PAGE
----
Peter and Hazelmary Bull have reopened the Chymorvah Hotel as a non-profit organisation
President Xi Jinping promises renaissance while cutting corruption and tackling pollution
Mark Williams-Thomas, the child protection expert who exposed Jimmy Savile, has offered to help catch an alleged establishment paedophile ring that used its connections to escape justice decades ago.
Documents reveal some visitors at Elm Guest House went on to commit series of child sex offences
Griffin urged his Twitter followers to demonstrate outside the couple's home
A homely ambience is complemented by hotel-standard style and service at this elegant guesthouse, says Kate Simon
The View From Here: On official welcomes
Campaigning lawyer says decade of torture has left her crippled – but state refuses to delay trial
The fierce protests when Schalk Burger was banned for gouging were evidence of rugby's refusal to look at itself with anything like detached rigour
This bohemian resort on Jamaica's south coast is an assemblage of colourful, artistic villas and suites inspired by Spanish, Moroccan and Indian architecture. Part of Chris Blackwell's Island Outpost collection, Jake's offers vibrant design enhanced with seashells, mirrors, mosaics or coloured glass. Rooms come with either garden or sea views. The charm mirrors that of its rustic location, far removed from the big resorts on the north coast.
A few weeks ago, Jason Lowe and I found ourselves in the middle of a field in a forest in Biertan, in Transylvania. We had been invited over to attend the Transylvania Festival, which was showcasing some of the best local artisan food producers – along with various ceramicists and copper still and cauldron makers who were selling their wares. Jason, who can never resist buying random culinary objects of desire on his travels, bought himself a lovely big old goulash cauldron and tripod (although I had a hard time persuading him to buy a full-blown copper distilling kit).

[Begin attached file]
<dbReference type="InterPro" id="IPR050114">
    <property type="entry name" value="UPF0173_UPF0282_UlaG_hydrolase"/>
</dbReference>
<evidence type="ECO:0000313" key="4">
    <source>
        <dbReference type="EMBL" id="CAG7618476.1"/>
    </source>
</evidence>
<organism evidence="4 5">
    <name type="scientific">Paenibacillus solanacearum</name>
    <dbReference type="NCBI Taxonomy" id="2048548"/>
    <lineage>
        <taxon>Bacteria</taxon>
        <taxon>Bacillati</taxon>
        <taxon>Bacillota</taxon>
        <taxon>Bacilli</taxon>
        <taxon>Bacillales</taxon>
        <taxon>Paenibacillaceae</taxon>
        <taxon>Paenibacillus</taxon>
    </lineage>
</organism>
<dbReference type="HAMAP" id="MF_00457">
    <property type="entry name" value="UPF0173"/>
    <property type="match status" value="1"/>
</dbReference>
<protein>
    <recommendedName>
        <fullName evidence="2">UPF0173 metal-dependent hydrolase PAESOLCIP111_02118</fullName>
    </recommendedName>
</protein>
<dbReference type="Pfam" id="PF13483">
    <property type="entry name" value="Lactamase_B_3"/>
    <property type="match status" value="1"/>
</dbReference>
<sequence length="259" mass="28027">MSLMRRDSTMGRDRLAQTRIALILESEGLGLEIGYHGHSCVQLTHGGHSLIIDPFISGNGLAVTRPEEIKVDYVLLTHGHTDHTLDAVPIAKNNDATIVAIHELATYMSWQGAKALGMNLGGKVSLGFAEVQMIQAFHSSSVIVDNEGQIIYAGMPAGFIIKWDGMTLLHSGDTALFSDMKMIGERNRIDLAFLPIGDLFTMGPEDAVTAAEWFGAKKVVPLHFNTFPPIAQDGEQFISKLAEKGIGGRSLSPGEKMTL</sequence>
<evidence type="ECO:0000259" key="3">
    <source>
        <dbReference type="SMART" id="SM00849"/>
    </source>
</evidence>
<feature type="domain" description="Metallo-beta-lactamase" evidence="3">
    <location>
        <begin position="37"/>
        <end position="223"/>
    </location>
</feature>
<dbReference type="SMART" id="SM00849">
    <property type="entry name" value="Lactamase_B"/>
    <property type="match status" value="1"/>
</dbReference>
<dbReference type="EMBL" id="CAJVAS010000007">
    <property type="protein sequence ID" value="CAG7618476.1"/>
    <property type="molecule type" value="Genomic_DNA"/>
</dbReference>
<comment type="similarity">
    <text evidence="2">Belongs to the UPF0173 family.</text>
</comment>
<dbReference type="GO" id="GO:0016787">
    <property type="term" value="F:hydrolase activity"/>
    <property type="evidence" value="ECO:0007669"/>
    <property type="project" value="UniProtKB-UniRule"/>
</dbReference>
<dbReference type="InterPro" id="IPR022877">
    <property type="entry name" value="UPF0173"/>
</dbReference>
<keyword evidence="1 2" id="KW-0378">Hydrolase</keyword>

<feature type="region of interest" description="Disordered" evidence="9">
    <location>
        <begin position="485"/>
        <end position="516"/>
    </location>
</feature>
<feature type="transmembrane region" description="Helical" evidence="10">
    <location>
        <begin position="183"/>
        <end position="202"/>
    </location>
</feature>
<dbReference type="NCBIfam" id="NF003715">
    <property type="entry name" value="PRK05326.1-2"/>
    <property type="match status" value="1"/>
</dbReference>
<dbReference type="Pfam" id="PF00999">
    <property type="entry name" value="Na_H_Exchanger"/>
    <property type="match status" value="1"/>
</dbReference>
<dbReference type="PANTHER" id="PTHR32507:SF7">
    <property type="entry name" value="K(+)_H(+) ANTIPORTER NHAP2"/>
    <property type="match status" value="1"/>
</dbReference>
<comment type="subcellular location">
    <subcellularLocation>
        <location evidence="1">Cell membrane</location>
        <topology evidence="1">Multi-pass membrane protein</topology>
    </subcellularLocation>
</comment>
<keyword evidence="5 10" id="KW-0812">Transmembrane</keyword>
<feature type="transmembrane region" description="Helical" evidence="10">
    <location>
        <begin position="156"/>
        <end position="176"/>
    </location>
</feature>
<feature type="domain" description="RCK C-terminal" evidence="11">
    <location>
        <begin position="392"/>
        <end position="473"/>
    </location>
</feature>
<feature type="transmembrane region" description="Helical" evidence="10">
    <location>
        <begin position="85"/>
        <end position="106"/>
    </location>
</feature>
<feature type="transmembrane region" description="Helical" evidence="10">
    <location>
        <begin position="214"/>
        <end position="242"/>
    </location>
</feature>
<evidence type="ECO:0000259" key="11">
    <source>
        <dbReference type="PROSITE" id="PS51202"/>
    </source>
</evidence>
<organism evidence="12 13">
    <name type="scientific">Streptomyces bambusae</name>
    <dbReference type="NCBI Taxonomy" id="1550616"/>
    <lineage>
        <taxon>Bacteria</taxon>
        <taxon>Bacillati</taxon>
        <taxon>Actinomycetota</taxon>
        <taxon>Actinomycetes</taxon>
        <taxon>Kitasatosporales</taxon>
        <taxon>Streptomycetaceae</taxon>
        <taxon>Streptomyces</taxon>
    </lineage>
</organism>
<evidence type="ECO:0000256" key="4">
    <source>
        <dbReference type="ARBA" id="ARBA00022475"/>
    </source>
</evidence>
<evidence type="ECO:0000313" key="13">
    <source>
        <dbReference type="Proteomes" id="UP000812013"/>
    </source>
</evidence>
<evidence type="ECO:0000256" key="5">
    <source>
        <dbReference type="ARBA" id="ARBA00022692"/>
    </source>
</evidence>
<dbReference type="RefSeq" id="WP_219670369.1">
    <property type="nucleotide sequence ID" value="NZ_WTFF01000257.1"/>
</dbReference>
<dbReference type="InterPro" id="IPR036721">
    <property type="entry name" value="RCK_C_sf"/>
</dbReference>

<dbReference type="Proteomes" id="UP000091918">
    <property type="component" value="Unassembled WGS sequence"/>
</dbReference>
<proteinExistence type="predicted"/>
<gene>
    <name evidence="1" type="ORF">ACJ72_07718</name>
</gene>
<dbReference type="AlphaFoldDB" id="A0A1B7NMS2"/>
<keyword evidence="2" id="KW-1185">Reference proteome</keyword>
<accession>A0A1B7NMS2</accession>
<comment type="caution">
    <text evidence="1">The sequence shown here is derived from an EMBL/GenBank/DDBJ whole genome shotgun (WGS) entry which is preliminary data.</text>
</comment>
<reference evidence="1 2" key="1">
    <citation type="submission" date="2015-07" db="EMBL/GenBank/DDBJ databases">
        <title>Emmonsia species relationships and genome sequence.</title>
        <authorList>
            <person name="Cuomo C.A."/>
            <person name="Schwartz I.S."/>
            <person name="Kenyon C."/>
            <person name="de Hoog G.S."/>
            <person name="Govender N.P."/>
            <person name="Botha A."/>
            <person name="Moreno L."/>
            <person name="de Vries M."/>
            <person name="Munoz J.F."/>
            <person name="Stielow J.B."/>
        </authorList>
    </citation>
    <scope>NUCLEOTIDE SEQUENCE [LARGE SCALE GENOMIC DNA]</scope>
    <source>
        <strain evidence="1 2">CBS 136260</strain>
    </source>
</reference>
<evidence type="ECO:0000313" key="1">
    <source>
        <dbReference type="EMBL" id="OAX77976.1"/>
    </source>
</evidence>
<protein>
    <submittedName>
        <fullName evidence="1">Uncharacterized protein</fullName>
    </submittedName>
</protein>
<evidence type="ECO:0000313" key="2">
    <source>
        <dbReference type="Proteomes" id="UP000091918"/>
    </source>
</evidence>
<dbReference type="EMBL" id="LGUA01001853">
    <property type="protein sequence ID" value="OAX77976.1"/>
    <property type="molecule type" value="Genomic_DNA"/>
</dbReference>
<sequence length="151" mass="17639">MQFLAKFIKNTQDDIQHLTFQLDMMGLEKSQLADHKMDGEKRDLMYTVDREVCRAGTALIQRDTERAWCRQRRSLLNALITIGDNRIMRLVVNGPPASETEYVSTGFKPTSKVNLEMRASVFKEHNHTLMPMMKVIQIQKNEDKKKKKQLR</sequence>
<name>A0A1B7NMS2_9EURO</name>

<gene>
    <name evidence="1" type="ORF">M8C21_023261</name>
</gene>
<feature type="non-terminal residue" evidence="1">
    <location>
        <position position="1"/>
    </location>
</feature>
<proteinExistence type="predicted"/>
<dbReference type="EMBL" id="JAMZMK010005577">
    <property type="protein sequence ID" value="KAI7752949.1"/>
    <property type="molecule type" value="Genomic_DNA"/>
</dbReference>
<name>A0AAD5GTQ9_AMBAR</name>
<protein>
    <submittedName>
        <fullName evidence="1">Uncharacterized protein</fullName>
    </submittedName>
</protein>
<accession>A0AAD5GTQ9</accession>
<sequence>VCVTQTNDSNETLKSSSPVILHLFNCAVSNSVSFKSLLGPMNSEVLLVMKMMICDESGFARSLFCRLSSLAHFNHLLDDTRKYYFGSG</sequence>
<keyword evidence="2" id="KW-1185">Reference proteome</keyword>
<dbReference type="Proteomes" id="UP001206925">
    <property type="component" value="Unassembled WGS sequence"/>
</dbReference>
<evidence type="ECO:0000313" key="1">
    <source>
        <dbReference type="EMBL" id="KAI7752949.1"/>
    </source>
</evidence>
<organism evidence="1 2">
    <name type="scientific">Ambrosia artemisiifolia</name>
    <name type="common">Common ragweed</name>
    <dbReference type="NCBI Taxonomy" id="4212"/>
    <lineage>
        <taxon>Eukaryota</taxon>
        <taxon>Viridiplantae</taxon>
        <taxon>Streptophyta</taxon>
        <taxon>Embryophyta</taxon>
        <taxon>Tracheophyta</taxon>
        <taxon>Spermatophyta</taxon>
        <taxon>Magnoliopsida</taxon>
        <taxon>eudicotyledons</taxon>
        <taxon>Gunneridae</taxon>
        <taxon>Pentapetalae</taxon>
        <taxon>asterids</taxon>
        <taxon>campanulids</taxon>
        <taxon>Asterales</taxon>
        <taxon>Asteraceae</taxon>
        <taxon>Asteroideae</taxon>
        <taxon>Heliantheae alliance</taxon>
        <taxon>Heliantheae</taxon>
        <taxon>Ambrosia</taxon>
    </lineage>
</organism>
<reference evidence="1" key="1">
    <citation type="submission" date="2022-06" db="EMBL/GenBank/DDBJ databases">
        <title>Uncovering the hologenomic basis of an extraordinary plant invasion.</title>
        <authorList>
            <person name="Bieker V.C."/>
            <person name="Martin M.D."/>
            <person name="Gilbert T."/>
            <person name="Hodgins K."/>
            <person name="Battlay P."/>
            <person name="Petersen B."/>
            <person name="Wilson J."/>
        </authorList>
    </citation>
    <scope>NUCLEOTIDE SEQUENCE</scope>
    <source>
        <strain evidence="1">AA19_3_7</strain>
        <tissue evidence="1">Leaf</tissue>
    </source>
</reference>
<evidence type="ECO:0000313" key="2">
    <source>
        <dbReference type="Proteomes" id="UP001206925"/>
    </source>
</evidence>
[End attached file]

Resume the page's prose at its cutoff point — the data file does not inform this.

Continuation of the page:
Every great city is entirely itself and nowhere else. At the same time, they're all like ... somewhere. Somewhere that doesn't exist. A Platonic copy, perhaps; an embodiment of the idea of the city, whatever that may be. Morocco has several versions – all different – but in the end Tangier, Rabat and Marrakesh seem to me just rehearsals for the world's great masterpiece, Fez. In particular, the Bali Medina, the walled Old City, of Fez. The traditional Great City – traditional now, in our post-Enlightenment eyes – is a place of visual harmony, of vistas and prospects, squares, spires and domes. Old Fez is the exact opposite. The alleyways of the medina are so sinuous, straitened and overbuilt that there is, quite literally, no view. You never know what is around the next corner as it tilts down towards the river. You barely know where the next corner is. There is no angle that can lead the eye upwards more than 30ft. The rooflines are a mystery. The medina from the air reveals nothing about the medina on the ground. The eye is made useless.
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British skiers' love for Alpine chalets is as strong as ever, says Stephen Wood
This sylvan retreat at the base of the Carpathian Mountains is set amid what was one of the largest privately owned forests in Transylvania until confiscated by the Communists in 1949. Now restored to the Mikes family, the estate is being rebuilt using funds raised from the guesthouse, restoring more than 60 species of trees and a vast artificial lake. A 16th-century outbuilding now offers simple, elegant lodgings.